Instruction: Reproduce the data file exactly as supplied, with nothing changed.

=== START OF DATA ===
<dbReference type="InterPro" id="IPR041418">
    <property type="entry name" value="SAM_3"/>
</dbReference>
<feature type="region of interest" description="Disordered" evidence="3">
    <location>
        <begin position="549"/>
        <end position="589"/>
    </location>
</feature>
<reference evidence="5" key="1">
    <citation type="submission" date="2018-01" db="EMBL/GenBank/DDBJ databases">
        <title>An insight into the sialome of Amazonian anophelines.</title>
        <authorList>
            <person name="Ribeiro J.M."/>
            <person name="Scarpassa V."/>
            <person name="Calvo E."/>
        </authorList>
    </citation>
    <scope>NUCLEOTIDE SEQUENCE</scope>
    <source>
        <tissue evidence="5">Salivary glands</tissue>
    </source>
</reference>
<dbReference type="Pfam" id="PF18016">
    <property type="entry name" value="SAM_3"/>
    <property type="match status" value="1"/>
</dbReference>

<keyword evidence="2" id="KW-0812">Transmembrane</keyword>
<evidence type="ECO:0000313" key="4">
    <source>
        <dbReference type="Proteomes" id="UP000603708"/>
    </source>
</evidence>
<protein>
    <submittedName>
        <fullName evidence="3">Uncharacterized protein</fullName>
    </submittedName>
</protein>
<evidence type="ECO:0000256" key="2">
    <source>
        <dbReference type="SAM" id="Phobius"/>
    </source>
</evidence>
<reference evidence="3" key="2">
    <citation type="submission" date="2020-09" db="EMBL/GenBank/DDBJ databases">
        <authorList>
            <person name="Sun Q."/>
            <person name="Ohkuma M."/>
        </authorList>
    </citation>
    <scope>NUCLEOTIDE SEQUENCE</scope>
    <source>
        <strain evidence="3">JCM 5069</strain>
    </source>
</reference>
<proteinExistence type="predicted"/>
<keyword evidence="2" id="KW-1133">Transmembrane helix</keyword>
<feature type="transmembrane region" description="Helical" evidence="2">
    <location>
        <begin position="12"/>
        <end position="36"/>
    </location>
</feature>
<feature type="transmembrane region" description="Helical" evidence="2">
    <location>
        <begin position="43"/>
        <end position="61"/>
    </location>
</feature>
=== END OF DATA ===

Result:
<dbReference type="InterPro" id="IPR041418">
    <property type="entry name" value="SAM_3"/>
</dbReference>
<feature type="region of interest" description="Disordered" evidence="3">
    <location>
        <begin position="549"/>
        <end position="589"/>
    </location>
</feature>
<reference evidence="5" key="1">
    <citation type="submission" date="2018-01" db="EMBL/GenBank/DDBJ databases">
        <title>An insight into the sialome of Amazonian anophelines.</title>
        <authorList>
            <person name="Ribeiro J.M."/>
            <person name="Scarpassa V."/>
            <person name="Calvo E."/>
        </authorList>
    </citation>
    <scope>NUCLEOTIDE SEQUENCE</scope>
    <source>
        <tissue evidence="5">Salivary glands</tissue>
    </source>
</reference>
<dbReference type="Pfam" id="PF18016">
    <property type="entry name" value="SAM_3"/>
    <property type="match status" value="1"/>
</dbReference>

<keyword evidence="2" id="KW-0812">Transmembrane</keyword>
<evidence type="ECO:0000313" key="4">
    <source>
        <dbReference type="Proteomes" id="UP000603708"/>
    </source>
</evidence>
<protein>
    <submittedName>
        <fullName evidence="3">Uncharacterized protein</fullName>
    </submittedName>
</protein>
<evidence type="ECO:0000256" key="2">
    <source>
        <dbReference type="SAM" id="Phobius"/>
    </source>
</evidence>
<reference evidence="3" key="2">
    <citation type="submission" date="2020-09" db="EMBL/GenBank/DDBJ databases">
        <authorList>
            <person name="Sun Q."/>
            <person name="Ohkuma M."/>
        </authorList>
    </citation>
    <scope>NUCLEOTIDE SEQUENCE</scope>
    <source>
        <strain evidence="3">JCM 5069</strain>
    </source>
</reference>
<proteinExistence type="predicted"/>
<keyword evidence="2" id="KW-1133">Transmembrane helix</keyword>
<feature type="transmembrane region" description="Helical" evidence="2">
    <location>
        <begin position="12"/>
        <end position="36"/>
    </location>
</feature>
<feature type="transmembrane region" description="Helical" evidence="2">
    <location>
        <begin position="43"/>
        <end position="61"/>
    </location>
</feature>